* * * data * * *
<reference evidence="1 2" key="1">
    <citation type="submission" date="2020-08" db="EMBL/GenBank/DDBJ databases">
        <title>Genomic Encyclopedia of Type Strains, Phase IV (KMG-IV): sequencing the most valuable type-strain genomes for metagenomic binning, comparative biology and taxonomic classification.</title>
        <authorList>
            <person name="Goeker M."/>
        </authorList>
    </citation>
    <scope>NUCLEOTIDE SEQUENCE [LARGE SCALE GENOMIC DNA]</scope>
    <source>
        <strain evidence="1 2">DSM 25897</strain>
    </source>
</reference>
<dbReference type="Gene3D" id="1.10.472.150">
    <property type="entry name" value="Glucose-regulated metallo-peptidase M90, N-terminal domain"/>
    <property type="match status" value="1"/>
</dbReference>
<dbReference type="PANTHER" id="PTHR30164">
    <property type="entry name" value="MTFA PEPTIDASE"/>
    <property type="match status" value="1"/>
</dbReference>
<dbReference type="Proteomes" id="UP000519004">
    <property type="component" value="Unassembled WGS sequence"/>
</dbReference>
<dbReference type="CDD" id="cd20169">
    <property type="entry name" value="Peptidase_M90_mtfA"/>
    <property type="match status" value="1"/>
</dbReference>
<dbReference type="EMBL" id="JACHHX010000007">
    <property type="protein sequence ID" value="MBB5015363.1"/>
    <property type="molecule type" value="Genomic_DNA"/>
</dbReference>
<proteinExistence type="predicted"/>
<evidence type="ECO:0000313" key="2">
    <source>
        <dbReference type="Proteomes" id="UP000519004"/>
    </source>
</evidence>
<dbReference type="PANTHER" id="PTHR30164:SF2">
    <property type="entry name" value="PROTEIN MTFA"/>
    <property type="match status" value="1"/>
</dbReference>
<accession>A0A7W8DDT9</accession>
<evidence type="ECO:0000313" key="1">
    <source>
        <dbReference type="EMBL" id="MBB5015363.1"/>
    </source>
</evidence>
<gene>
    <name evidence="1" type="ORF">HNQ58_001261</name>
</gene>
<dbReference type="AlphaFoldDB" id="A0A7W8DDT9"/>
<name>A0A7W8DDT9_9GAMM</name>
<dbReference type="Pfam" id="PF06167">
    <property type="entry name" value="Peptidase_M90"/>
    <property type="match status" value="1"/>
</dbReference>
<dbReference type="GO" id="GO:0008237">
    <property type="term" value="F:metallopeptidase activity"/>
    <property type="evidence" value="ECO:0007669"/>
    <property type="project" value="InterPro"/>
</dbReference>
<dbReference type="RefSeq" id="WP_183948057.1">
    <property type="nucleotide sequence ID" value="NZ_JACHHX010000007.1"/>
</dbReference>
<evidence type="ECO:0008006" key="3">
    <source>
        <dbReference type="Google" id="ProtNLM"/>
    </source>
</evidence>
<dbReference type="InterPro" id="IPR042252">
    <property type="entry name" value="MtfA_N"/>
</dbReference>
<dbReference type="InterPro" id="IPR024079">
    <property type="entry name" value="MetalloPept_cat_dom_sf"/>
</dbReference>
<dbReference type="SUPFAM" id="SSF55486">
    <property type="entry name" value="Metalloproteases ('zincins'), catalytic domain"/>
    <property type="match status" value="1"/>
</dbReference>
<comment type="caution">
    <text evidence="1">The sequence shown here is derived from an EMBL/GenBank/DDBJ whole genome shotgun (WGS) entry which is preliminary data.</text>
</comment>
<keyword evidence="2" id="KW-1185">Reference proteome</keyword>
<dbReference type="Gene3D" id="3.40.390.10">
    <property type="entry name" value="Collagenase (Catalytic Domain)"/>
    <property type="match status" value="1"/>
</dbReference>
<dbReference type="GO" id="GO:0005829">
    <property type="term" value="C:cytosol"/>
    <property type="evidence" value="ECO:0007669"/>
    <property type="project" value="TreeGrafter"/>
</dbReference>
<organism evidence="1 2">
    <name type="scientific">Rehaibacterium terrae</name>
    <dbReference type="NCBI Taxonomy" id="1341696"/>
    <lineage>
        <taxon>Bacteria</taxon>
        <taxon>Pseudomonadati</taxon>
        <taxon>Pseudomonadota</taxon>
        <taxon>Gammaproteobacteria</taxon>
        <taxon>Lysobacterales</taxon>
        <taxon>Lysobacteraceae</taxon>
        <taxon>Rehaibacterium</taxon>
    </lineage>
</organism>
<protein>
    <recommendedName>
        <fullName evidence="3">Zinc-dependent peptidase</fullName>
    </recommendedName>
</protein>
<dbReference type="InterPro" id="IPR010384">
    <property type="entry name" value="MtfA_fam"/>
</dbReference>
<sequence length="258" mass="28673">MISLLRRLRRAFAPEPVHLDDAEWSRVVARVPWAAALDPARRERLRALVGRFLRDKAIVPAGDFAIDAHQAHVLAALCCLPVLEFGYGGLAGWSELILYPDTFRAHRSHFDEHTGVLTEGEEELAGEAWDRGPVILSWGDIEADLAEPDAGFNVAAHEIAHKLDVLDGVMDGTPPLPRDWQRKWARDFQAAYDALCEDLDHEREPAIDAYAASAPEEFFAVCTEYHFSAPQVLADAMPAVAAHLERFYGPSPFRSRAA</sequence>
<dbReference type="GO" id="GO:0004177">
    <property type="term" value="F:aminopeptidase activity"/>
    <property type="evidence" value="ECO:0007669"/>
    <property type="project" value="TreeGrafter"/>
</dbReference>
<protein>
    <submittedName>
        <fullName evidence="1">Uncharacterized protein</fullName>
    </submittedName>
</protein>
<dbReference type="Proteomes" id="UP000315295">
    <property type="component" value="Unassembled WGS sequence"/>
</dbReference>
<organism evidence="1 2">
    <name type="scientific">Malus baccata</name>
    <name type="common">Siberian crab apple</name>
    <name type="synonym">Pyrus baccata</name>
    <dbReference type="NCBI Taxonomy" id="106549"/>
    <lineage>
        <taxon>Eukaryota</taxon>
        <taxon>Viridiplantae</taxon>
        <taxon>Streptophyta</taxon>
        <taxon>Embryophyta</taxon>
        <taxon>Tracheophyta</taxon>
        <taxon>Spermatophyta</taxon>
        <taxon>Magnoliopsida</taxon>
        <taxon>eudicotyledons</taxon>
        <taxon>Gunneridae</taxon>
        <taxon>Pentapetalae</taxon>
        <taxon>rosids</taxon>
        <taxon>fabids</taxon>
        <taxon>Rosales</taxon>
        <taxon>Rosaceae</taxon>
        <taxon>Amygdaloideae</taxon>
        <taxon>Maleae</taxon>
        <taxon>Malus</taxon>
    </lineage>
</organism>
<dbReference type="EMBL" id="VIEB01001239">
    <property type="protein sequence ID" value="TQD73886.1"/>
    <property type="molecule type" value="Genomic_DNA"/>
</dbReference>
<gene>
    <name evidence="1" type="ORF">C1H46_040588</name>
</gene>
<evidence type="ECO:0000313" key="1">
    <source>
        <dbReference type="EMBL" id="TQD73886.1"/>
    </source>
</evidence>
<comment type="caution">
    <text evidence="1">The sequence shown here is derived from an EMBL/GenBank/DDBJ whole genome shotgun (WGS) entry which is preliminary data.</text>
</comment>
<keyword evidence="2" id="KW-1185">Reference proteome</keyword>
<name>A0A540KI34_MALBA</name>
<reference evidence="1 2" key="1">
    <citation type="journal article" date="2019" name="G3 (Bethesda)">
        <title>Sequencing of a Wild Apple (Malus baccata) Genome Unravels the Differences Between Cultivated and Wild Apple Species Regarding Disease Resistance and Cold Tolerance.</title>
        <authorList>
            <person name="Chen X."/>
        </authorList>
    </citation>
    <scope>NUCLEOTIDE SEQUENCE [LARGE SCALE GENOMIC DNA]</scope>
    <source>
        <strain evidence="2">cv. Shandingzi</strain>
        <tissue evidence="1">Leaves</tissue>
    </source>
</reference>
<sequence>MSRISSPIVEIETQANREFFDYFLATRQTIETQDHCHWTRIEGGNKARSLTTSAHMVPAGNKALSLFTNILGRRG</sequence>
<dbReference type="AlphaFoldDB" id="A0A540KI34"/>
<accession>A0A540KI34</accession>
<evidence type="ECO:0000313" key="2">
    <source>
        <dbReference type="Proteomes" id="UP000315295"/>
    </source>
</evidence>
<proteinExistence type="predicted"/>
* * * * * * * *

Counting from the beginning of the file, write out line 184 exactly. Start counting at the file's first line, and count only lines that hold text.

<dbReference type="AlphaFoldDB" id="A0A540KI34"/>